After Trump’s new tariffs, Beijing retaliates by imposing fresh taxes of its own, escalating the trade war between China and the US.
U.S. President Donald Trump tweeted that tariffs of 10% on certain Chinese imports would rise to 25% on Friday, and $325bn of untaxed goods could face 25% duties “shortly.”
Trump also cited talks on US-China trade deal moving “too slowly”:
The countries had appeared to be close to striking a deal in recent weeks. Negotiations in Beijing in April were hailed by U.S. Treasury Secretary Steven Mnuchin as “productive”, yet, Sunday’s statement by Trump increases pressure on China as Vice-Premier Liu He prepares to resume talks in Washington in the next few days.
After the Trump administration blacklisted the Chinese tech firm, Google took a huge blow towards Huawei by is restricting its access to its Android operating system and apps.
Sticking points and the China response
Thus far, the U.S. has placed tariffs on $250bn of Chinese goods, having accused the country of unfair trade practices.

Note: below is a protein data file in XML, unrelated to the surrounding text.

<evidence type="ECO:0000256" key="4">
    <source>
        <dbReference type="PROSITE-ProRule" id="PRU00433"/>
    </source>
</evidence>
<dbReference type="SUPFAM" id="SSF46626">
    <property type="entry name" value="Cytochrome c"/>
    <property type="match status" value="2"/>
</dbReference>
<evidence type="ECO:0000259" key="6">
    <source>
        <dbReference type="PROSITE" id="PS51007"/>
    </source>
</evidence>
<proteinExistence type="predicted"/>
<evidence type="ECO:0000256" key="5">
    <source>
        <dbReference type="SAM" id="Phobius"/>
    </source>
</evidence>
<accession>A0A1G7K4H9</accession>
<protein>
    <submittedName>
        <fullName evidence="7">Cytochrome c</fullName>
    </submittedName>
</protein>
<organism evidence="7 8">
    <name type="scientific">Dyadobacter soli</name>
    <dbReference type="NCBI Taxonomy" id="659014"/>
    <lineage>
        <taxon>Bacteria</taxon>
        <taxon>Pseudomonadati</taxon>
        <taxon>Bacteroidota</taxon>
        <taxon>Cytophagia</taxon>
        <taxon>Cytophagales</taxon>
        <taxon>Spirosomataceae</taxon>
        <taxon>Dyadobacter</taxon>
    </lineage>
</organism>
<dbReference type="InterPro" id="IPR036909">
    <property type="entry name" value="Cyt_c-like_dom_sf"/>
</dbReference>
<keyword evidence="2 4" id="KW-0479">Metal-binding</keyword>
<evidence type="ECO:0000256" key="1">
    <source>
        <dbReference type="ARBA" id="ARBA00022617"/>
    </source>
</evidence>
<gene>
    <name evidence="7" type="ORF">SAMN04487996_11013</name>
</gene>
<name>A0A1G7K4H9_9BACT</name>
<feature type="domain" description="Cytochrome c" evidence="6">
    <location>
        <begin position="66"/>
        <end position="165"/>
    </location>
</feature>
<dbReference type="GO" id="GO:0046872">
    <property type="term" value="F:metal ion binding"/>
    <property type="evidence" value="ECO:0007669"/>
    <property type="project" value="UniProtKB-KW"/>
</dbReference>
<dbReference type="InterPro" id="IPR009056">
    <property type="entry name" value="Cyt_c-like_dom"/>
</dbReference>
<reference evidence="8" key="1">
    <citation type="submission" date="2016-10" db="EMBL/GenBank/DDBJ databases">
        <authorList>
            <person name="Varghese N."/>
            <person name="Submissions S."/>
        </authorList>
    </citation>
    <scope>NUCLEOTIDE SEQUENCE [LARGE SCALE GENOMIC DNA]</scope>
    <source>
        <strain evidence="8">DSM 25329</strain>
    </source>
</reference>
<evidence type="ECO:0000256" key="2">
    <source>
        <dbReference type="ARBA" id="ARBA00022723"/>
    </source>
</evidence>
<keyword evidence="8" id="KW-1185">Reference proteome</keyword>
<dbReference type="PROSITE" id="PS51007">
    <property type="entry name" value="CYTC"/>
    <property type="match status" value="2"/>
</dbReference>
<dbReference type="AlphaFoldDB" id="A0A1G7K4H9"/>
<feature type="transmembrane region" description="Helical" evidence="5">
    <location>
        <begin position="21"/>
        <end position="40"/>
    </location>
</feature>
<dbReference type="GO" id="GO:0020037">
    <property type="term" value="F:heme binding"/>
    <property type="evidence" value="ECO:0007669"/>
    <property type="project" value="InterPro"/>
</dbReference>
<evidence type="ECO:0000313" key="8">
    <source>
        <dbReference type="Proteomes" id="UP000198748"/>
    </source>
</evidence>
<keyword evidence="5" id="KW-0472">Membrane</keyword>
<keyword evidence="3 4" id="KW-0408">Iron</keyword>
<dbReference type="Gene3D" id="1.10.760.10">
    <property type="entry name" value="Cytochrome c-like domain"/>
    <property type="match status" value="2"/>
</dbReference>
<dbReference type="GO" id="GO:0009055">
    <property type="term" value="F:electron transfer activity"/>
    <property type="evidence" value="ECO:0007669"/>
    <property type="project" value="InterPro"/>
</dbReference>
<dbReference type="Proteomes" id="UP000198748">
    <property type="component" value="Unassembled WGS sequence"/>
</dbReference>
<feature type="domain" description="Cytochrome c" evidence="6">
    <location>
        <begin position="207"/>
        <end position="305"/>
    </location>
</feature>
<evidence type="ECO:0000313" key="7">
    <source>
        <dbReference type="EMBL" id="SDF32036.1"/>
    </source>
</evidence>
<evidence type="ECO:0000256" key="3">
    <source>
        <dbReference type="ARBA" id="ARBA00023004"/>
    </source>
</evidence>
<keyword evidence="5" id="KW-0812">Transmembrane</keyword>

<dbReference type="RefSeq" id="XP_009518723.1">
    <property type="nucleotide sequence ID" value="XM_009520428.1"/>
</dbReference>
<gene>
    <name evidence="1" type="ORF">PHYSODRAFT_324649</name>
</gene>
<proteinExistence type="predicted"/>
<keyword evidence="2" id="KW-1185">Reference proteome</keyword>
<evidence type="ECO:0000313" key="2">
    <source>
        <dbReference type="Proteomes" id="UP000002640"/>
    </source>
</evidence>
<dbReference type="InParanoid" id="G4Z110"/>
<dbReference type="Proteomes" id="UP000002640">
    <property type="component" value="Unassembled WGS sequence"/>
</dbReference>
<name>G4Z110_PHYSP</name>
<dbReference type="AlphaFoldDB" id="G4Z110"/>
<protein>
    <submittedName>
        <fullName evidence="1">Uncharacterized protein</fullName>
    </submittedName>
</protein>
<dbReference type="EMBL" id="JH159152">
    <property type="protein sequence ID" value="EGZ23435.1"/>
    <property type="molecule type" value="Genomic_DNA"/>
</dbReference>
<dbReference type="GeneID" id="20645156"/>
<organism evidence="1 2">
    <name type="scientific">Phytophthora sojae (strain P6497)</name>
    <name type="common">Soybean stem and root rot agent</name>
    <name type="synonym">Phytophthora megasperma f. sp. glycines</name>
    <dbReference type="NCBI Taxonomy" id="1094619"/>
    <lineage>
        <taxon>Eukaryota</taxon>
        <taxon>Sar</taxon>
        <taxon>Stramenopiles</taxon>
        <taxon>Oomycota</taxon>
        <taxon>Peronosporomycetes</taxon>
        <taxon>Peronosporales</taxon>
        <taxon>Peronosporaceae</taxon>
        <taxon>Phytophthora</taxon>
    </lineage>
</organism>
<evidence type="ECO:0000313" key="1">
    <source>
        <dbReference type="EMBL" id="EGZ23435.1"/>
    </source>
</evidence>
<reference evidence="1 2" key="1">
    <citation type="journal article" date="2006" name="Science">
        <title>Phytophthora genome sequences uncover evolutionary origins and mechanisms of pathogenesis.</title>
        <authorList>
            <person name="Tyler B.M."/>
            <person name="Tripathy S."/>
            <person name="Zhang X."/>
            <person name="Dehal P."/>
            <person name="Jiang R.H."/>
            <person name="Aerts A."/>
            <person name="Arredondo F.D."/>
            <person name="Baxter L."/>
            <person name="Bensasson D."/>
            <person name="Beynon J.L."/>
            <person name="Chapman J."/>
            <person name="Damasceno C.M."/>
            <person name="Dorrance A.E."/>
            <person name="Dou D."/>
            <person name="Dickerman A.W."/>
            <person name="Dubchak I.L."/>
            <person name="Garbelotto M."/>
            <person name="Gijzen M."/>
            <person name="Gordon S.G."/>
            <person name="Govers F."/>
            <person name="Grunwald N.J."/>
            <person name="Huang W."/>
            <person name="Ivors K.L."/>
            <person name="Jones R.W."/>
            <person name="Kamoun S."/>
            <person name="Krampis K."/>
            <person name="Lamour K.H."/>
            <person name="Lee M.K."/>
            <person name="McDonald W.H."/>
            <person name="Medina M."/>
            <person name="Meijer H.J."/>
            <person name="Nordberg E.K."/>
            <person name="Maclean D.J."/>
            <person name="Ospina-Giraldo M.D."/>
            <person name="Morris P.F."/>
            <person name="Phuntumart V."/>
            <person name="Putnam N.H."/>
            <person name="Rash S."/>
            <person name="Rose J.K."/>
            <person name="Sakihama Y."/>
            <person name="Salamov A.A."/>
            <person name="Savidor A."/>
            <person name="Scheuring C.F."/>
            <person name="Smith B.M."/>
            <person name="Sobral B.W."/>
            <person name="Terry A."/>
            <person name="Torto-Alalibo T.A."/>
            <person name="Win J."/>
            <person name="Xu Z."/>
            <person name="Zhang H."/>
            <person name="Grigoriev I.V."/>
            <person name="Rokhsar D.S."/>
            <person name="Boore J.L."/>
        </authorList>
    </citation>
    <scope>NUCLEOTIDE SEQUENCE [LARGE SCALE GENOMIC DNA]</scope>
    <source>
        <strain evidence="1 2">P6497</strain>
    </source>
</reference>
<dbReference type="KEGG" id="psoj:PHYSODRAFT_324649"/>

Beijing responded with duties on $110bn of goods, blaming the U.S. for starting “the largest trade war in economic history.”
According to reports, in recent days U.S. officials have become frustrated by China seeking to renege on earlier commitments made over a deal. Those same reports cite key sticking points as how to police any deal, and whether existing tariffs will be removed or stay in place.
Recently, China announced it will be imposing new retaliatory tariffs on $60 billion worth of U.S. goods just days after the Trump administration said it would impose higher tariffs on $200 billion in Chinese goods.
U.S. stock markets plunged on the news, with the Dow Jones Industrial Average falling by up to 580 points in the first hour of trading Monday. The Nasdaq composite fell by about 3 percent in that same time.
China’s latest tariffs will take effect on June 1, adding up to 25% to the cost of U.S. goods that are covered by the new policy from China’s State Council Customs Tariff Commission.
The latest tit-for-tat exchange comes as trade talks have failed to yield a deal.
Full-blown trade war?
President Trump’s latest move would raise duties on more than 5,000 products made by Chinese producers, ranging from chemicals to textiles and consumer goods.
The U.S. president originally imposed a 10% tariff on these goods in September that was due to rise in January, but postponed this as negotiations advanced.
Both U.S. and international firms have said they have felt the effects of the trade dispute.
The International Monetary Fund (IMF) has warned a full-blown trade war between the countries would significantly weaken the global economy.
— Bloomberg (@business) May 13, 2019